2. Thank you for speaking about the most taboo subject of all – at least to the psychologists and psychiatrists, since they can’t bill to help child abuse survivors – child abuse, Micah. Although, given the fact that over 80% of psychiatry’s stigmatized “dangerous, evil” clients, are actually innocent child abuse survivors:

    And covering up child abuse and rape has been the primary actual function of their psychologic and religious “partners” for over a century. And this was called the “dirty little secret of the two original educated professions” to me, by some ethical pastors.

    And some of the ethical within my childhood religion’s synod offices, are rightfully questioning their “culture war,” against the members of their own religion – and their medical / religious systemic child abuse covering up “partnership,” against their own religion’s ethical American banking families.

    And all this child abuse covering up is by DSM design.

    Plus, the DSM “bible” thumpers’ systemic pedophile aiding, abetting, and empowering services have left us all now living in a “pedophile empire,” with child sex trafficking and pedophilia running amok.

    Well, a critical psychiatry website does actually need to discuss all these systemic child abuse and rape covering crimes of the psychologists, psychiatrists, and other “mental health” and social workers.

    I just want to make sure the psychologists stop claiming child abuse – or concerns of such – causes “life long incurable genetic diseases.” Since, as the mother of a child abuse survivor – who got my child away from the child molesters relatively quickly, and was able to keep my healing child away from the looney child rape covering up psychiatrists and social workers – whose child largely healed.

    My child graduated from high school as the valedictorian, and from university Phi Beta Kappa. I will say children can heal from child abuse with love, and if their loving moms get them away from the wealthy, what I eventually learned was a “cocaine dealing,” satanic child molester, quickly.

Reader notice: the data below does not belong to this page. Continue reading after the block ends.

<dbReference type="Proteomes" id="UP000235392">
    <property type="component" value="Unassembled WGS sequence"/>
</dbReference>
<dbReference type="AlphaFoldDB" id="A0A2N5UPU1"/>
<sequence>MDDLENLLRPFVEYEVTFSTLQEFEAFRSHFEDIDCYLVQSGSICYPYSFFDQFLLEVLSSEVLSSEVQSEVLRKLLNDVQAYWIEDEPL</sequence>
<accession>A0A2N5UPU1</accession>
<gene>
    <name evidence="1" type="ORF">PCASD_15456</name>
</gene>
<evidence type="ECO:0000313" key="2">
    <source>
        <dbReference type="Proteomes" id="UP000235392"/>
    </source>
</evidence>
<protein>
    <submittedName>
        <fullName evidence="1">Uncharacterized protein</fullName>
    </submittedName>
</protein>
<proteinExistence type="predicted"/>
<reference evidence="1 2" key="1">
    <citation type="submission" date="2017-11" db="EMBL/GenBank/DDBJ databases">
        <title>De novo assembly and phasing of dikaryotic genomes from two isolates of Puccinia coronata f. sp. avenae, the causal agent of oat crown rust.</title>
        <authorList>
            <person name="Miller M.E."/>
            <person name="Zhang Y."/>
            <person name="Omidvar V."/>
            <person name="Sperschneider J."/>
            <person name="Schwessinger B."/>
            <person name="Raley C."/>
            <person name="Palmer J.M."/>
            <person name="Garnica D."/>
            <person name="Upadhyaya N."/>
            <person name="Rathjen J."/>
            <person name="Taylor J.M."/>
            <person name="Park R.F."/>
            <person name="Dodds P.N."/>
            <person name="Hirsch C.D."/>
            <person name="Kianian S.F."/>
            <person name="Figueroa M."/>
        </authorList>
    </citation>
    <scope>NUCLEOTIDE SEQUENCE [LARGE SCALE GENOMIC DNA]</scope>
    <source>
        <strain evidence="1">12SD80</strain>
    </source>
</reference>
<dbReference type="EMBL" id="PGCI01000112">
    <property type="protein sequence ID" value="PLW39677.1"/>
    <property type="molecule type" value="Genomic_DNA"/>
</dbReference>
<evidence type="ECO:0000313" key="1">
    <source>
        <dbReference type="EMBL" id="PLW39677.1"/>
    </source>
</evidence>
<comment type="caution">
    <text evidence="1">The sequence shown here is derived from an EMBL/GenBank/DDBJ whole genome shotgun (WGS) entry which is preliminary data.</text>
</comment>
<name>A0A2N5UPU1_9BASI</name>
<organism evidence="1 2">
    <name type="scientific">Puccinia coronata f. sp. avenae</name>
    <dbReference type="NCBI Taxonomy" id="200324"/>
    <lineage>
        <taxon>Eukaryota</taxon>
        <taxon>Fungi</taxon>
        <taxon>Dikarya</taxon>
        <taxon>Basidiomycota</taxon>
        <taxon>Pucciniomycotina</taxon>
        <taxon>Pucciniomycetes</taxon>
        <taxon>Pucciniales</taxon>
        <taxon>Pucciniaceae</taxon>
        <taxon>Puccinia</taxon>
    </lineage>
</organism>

So I don’t want to see the psychologists’ and psychiatrists’ – staggering in scope – systemic child abuse covering up system, claim that child abuse causes their “invalid” DSM “mental illnesses.”

    When the problem actually is that the paternalistic, “invalid” DSM “bible” is a systemic child abuse covering up religion … that should be ended.

    Report comment

  3. I agree with Someone Else in that the DSM actually creates the illnesses through its alleged symptoms, and then the use of the drugs, therapies and other treatments like ECT that should be outlawed. The DSM is the psychiatrist’s bible of self-fulfulling prophecy. It may well be one of the most deadliest books on the planet. It is a set-up to force-feed the drugs and the therapies and treatments onto vulnerable people. If you have a diagnosis, you can thank this far-fetched dystopian fantasy evil. If you accept that diagnosis as fact for you, you must realize that tragically you have knowingly or unknowingly bought into this evil. Of all the conditions one can say is wrong with you, especially including conditions of the brain which affects the whole body, to label yourself or allow yourself to be lablelled with an alleged mental illness is the worst thing you can do to yourself. If you are in this tragic predicament, you must confront yourself and ask yourself, “do you really love and like yourself?” and “do you really value life yours and others?” Don’t fall for this lie. And of course, college students around this type of very evil psych academia will very easily fall for it because they are so precious and vulnerable.—Our literal future…Thank you.

    Report comment

  4. More stunning research! This is somewhere on the level of “serious injury to the knees is associated with increased knee pain later in life!” Seriously, is anyone surprised that having major frightening experiences earlier in life might make it more likely that one is more easily frightened? “People who have been major car wrecks are shown to be more worried about getting in car wrecks.” And they get PAID to do this research???

    Report comment